So that’s my week. Sonja and I are still trying to decide where we’re going to live. A house may not be out of the question, and right now is probably the best time to buy one since the sellers’ market is in shambles. We still have to find the right house (though we already found the “perfect” house just outside our price range), and we still need to unload the house in Kansas City (see previous statement about sellers’ market). The good thing is that we don’t have to be in any rush, since Sonja’s parents are generously letting us live in their home until we make up our minds. Still, I miss my cats (who have taken temporary residence with my parents in Iowa), and it would be nice to have a place to call a home of our own again.

It’s an exciting (and a little bit scary) time in my life right now, but all the changes have been positive so far (when did this turn into a motivational blog?).

Signing off from Kansas

In a matter of hours, I will leave this house.

Then, I will leave this neighborhood, this city, and this state altogether. My car will be full of as many clothes as I can pack in the giant suitcase I bought for my honeymoon, while still leaving room for my iMac, my television, and whatever else I can squeeze into my hatchback.

I will be making my way north. Destination: My inlaws’ home in Minneapolis, where I will be staying for a few weeks while I get settled into a new position at a new department at a company that is just beginning to do what I’m heading there to do. I will be working as a contractor–basically freelance–for a few months, and then hopefully turn it into an “official” full-time career. It’s what I want to do, where I want to do it. And that’s what I keep telling myself.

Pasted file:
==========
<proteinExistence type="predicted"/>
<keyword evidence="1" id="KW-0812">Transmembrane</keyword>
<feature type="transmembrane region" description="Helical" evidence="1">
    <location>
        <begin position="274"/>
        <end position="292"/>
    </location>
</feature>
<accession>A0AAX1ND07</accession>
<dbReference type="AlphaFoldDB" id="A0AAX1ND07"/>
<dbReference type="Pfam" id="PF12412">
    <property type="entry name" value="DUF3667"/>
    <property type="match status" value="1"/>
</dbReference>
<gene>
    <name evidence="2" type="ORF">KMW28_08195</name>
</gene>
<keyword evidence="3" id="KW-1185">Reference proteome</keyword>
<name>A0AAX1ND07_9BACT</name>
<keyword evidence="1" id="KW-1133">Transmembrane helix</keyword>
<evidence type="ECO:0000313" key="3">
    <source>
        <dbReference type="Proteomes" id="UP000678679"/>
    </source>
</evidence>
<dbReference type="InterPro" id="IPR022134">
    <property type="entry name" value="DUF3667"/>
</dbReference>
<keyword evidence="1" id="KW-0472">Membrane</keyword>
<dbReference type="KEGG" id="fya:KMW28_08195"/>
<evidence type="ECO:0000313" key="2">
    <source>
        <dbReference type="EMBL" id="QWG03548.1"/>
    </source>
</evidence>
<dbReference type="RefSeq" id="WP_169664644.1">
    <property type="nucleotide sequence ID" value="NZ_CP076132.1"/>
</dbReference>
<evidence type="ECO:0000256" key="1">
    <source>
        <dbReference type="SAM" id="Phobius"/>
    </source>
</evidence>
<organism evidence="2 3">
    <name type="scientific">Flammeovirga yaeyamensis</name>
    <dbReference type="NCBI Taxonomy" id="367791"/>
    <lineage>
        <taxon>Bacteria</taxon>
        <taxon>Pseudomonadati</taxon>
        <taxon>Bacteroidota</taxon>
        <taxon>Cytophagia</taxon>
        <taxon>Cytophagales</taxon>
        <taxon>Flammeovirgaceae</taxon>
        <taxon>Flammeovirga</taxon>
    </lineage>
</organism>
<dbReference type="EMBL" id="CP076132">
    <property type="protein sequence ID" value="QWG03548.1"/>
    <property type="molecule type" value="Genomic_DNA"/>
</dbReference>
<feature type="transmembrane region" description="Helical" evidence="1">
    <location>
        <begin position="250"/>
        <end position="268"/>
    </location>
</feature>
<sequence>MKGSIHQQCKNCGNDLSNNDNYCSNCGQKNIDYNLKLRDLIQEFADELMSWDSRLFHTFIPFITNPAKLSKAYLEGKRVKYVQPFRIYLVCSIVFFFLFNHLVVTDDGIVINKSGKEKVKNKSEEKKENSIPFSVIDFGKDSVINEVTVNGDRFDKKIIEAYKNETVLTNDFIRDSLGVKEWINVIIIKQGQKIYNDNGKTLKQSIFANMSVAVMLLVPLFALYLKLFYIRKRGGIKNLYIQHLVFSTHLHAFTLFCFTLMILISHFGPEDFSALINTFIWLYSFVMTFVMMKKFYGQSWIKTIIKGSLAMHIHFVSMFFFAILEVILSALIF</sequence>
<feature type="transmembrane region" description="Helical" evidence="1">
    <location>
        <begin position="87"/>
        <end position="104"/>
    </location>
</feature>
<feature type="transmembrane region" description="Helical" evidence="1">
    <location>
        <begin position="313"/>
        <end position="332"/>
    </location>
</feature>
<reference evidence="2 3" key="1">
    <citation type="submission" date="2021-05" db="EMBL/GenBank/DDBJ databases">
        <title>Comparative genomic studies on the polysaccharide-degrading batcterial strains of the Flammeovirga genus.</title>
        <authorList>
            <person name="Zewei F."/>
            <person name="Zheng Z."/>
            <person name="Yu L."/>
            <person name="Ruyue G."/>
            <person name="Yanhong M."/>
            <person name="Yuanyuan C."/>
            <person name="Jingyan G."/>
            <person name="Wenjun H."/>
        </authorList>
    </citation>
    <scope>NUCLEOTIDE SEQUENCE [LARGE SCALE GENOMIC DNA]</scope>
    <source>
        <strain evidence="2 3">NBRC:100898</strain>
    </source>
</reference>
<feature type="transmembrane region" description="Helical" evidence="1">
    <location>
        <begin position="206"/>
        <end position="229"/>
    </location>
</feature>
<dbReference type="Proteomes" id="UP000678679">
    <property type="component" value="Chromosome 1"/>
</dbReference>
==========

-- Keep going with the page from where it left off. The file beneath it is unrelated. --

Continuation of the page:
Still, I keep getting choked up when I think about what I am leaving behind here in Kansas City. First and foremost, the friends. Sonja and I moved to Kansas in July 2002, and in six years, we have met some of the greatest people I’ve ever known. So many talented people with diverse backgrounds, somehow all crossing paths with us through a total of seven jobs, two apartments and one house. I didn’t get a chance to say a proper goodbye to everyone, but I don’t consider it goodbye anyway, because these are people that I know I will see again, many times.

Speaking of the house, perhaps that’s what hurts most. It’ll be easy to stay in contact with the people, but leaving our first house under these circumstances, so soon after moving in and making it our home, that’s what hurts. It hit me hard a couple nights ago, and even now, as I sit at my desk during what is my last real night here, it makes me ache.

We were really fortunate with this house. It’s in the perfect neighborhood, surrounded by perfect neighbors on all sides. These people welcomed us so warmly last May, and just as we were getting to know them, we’re leaving them behind, too. As silly as it seems, I feel like we’re kind of letting them down. Stupid, I know.

I love this little house, even with its squeaky floors and too-small garage. More than any other place I’ve lived, this feels like my home.


What I keep having to remind myself is that this is a positive change. It’s a step in the direction we want to head. Sonja and I always planned to eventually move to Minnesota, where she grew up, just not this soon. But then, starting in mid-April when I was laid off, a series of events started to unfold.

First, three job interviews for three jobs that I didn’t want, though I tried to make it seem otherwise when talking about it with my friends. I think all along, I was trying to convince myself that these were jobs that I wanted, even when I knew they weren’t.